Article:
Targeting Hispanic Catholics with this message is a blatant appeal to machismo. This is certainly not the attitude with in Hispanic culture the Church should be cultivating. The good bishop of Santa Fe should spend some time in his local police precinct and learn just how difficult it is to get the concept across to macho Hispanic men that it is not legal in this country to beat the crap out of your wife and kids or to rape your wife. I know, I've been in those trenches. I've had Hispanic men spew all over my office about just how 'effeminate' American culture is that they have denied men the right to punish their wives. In this culture Traditional Marriage is not an equal proposition.
Targeting youth with this message is targeting youth with the absolute wrong message. The USCCB should instead be targeting our heterosexual youth with the notion that marriage is a good and stable thing to do because it will enhance and ennoble their experience of life. It makes no sense to teach them that they must work to defeat gay marriage when too many of them are not marrying period.
The combination of Evangelicals, Mormons, and Catholics, (and all their money) may have worked in California, but it has failed to impact the state legislatures that have passed equal marriage laws in this legislative session. Americans seem to have decided that this unholy alliance of powerful religious groups is inherently bad for American culture. States seem to have come to the conclusion that their marriage laws are their business and allowing themselves to be manipulated by outside interests does not reflect the will of their people. Good for them.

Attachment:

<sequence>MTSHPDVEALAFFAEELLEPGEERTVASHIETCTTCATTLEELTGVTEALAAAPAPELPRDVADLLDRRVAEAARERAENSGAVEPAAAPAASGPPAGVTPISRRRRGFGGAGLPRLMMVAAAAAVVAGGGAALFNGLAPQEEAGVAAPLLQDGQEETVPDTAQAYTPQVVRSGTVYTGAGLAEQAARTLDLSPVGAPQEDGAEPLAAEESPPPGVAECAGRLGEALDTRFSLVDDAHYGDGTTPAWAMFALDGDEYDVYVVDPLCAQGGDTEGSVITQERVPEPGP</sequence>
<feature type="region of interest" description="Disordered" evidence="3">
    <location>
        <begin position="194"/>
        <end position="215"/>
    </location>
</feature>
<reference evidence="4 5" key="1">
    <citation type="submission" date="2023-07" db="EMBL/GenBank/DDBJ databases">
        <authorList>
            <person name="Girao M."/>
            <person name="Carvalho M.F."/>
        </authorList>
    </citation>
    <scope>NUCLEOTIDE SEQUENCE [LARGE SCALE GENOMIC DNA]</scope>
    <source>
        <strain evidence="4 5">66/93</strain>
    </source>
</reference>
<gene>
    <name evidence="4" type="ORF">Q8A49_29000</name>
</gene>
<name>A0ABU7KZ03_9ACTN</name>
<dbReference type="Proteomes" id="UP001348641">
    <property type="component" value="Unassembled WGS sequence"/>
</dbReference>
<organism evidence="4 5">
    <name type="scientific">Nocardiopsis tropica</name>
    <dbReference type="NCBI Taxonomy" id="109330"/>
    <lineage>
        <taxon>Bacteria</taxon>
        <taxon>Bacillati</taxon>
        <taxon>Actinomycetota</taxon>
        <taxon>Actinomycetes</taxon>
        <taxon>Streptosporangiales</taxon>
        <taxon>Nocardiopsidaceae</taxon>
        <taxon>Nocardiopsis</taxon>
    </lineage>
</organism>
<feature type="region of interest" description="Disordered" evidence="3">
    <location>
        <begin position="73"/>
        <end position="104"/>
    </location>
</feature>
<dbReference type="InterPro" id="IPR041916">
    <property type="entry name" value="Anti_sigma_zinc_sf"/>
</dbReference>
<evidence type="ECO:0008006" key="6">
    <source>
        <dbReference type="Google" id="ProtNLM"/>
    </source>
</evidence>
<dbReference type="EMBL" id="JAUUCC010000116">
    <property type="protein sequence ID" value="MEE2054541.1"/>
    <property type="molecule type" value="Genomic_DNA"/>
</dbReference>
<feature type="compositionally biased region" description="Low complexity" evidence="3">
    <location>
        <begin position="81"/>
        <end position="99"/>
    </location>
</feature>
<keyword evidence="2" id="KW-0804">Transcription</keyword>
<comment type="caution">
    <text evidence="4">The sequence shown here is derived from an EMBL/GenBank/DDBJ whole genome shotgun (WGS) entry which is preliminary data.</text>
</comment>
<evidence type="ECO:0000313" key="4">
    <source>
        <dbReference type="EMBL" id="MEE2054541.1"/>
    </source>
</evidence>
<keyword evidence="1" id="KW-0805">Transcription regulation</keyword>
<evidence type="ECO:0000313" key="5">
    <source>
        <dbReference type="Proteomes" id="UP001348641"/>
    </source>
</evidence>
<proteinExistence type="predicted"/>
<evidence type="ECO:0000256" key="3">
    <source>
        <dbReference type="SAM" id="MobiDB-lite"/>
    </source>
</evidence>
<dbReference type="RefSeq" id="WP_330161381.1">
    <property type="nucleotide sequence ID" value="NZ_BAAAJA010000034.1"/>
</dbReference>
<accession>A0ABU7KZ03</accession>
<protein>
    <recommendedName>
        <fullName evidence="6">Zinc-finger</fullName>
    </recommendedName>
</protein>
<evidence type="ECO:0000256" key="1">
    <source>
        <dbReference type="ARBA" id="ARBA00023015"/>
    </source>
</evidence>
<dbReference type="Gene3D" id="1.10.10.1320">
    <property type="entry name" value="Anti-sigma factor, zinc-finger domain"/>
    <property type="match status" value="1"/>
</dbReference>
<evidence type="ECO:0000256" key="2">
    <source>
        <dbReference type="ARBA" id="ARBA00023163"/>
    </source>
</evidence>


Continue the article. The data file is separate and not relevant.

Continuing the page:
Then there is the issue of the amount of money which will be spent on this crusade while Catholic Social services are facing drastic cuts in services and staff. And this at the exact time demand for these services is sky rocketing. What in the world does this actually say about the USCCB commitment to the poor? Is it really more important to spend large amounts of money preventing gays from legalizing their love relationships than it is helping the millions of Americans who need social services---Americans who have children and can't feed them, house them, care for them. Is stopping gay marriage more important than helping these children?
I read this article and I have to admit I was stunned to think that the USCCB would be this blatant, with their priorities this skewed. Why is gay marriage such an issue to these men? It has no effect on heterosexual marriage what so ever. Why put all this time, money, and effort into this crusade when heterosexual serial monogamy is the far bigger threat to heterosexual marriage?
I'm beginning to think it's because too many of them are gay themselves and they truly see homosexuality as God calling them to live a life of dedicated celibacy. If that's true then gays who desire to live with a partner are violating this God given call to celibacy. Partnered gays are mocking God, and by extension mocking the choice these bishops have made regarding their own sexuality. This idea of 'I'm gay because God wants me to be celibate' is a logical extension of Catholic spiritual thinking, but it is beyond wrong to legislate that kind of thinking for a multicultural pluralistic society and to attempt to do it on a pack of outright lies.
Finally, I will no longer have anything to do with the Knights of Columbus. They have become little more than an adjunct PACT for the Evangelical right.